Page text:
Children who consume junk food during their preschool years are slower learners than those who eat unhealthily a few years later, researchers said.
A study of 14,000 children has found a large number of children who ate snacks like potato chips, lollipops and take-out food at age 3 lagged behind the rest of their class in elementary school.
The U.K. study found about 25 percent of the children who consumed a higher-than-average amount of junk food at age 3 were 10 percent less likely to keep up with their classmates in their first four years of elementary school.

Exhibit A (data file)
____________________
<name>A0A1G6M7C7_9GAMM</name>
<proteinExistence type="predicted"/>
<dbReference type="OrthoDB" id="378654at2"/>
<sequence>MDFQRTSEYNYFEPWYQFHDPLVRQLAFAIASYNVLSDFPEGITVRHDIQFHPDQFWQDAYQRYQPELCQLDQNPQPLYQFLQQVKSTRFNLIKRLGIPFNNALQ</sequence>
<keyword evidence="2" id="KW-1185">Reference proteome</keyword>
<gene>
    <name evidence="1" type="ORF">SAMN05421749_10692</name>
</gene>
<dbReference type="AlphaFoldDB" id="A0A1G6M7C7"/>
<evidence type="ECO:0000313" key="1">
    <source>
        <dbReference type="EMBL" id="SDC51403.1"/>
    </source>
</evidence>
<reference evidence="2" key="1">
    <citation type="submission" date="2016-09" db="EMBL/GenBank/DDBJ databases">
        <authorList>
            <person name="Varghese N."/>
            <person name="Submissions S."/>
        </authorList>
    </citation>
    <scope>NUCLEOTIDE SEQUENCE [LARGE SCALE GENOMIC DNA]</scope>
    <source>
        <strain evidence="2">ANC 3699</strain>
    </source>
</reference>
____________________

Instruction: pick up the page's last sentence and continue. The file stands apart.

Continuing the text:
The University of London researchers also found that if a child had eaten a lot of junk food at an early age, switching to a healthier diet a couple of years later would do little to improve their test scores.
“Early eating patterns have implications for attainment that appear to persist over time, regardless of subsequent changes in diet,” the researchers said.
“There was no relationship between school meals or packed lunch consumption and later attainment once the junk food dietary pattern prior to school entry and other confounding factors were introduced in the analysis.”
The researchers called on governments to take note of the study when discussing childhood obesity.
The study was published in the latest edition of the Journal of Epidemiology and Community Health.